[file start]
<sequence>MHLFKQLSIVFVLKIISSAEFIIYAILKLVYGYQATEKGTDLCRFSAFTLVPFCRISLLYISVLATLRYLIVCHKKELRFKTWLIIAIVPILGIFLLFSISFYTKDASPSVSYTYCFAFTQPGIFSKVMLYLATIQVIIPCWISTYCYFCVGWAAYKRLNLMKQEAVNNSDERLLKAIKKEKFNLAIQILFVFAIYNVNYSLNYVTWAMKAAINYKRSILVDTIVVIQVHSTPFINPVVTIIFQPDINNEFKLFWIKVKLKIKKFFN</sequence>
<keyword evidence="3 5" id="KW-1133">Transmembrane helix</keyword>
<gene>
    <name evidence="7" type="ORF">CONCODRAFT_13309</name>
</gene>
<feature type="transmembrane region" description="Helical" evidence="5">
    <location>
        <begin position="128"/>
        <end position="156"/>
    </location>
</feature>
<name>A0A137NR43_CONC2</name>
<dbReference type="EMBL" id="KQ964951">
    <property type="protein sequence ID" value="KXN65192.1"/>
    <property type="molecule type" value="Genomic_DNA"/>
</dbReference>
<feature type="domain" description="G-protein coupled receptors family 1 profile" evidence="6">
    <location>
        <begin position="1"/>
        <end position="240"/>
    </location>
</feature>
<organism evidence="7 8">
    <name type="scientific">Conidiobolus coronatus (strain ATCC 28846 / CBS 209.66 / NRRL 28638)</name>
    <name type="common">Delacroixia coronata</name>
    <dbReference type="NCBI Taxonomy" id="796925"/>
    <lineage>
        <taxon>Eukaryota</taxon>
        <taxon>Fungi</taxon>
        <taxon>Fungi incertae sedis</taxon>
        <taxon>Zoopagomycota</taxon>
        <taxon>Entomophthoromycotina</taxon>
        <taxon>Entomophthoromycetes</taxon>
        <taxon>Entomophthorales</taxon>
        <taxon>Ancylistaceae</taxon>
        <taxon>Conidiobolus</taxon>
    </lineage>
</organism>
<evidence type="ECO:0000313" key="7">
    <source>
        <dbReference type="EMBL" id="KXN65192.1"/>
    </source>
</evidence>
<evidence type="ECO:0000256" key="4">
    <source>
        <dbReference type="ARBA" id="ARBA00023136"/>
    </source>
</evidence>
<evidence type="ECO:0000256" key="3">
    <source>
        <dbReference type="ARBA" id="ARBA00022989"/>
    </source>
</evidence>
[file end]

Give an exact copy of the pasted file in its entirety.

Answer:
<sequence>MHLFKQLSIVFVLKIISSAEFIIYAILKLVYGYQATEKGTDLCRFSAFTLVPFCRISLLYISVLATLRYLIVCHKKELRFKTWLIIAIVPILGIFLLFSISFYTKDASPSVSYTYCFAFTQPGIFSKVMLYLATIQVIIPCWISTYCYFCVGWAAYKRLNLMKQEAVNNSDERLLKAIKKEKFNLAIQILFVFAIYNVNYSLNYVTWAMKAAINYKRSILVDTIVVIQVHSTPFINPVVTIIFQPDINNEFKLFWIKVKLKIKKFFN</sequence>
<keyword evidence="3 5" id="KW-1133">Transmembrane helix</keyword>
<gene>
    <name evidence="7" type="ORF">CONCODRAFT_13309</name>
</gene>
<feature type="transmembrane region" description="Helical" evidence="5">
    <location>
        <begin position="128"/>
        <end position="156"/>
    </location>
</feature>
<name>A0A137NR43_CONC2</name>
<dbReference type="EMBL" id="KQ964951">
    <property type="protein sequence ID" value="KXN65192.1"/>
    <property type="molecule type" value="Genomic_DNA"/>
</dbReference>
<feature type="domain" description="G-protein coupled receptors family 1 profile" evidence="6">
    <location>
        <begin position="1"/>
        <end position="240"/>
    </location>
</feature>
<organism evidence="7 8">
    <name type="scientific">Conidiobolus coronatus (strain ATCC 28846 / CBS 209.66 / NRRL 28638)</name>
    <name type="common">Delacroixia coronata</name>
    <dbReference type="NCBI Taxonomy" id="796925"/>
    <lineage>
        <taxon>Eukaryota</taxon>
        <taxon>Fungi</taxon>
        <taxon>Fungi incertae sedis</taxon>
        <taxon>Zoopagomycota</taxon>
        <taxon>Entomophthoromycotina</taxon>
        <taxon>Entomophthoromycetes</taxon>
        <taxon>Entomophthorales</taxon>
        <taxon>Ancylistaceae</taxon>
        <taxon>Conidiobolus</taxon>
    </lineage>
</organism>
<evidence type="ECO:0000313" key="7">
    <source>
        <dbReference type="EMBL" id="KXN65192.1"/>
    </source>
</evidence>
<evidence type="ECO:0000256" key="4">
    <source>
        <dbReference type="ARBA" id="ARBA00023136"/>
    </source>
</evidence>
<evidence type="ECO:0000256" key="3">
    <source>
        <dbReference type="ARBA" id="ARBA00022989"/>
    </source>
</evidence>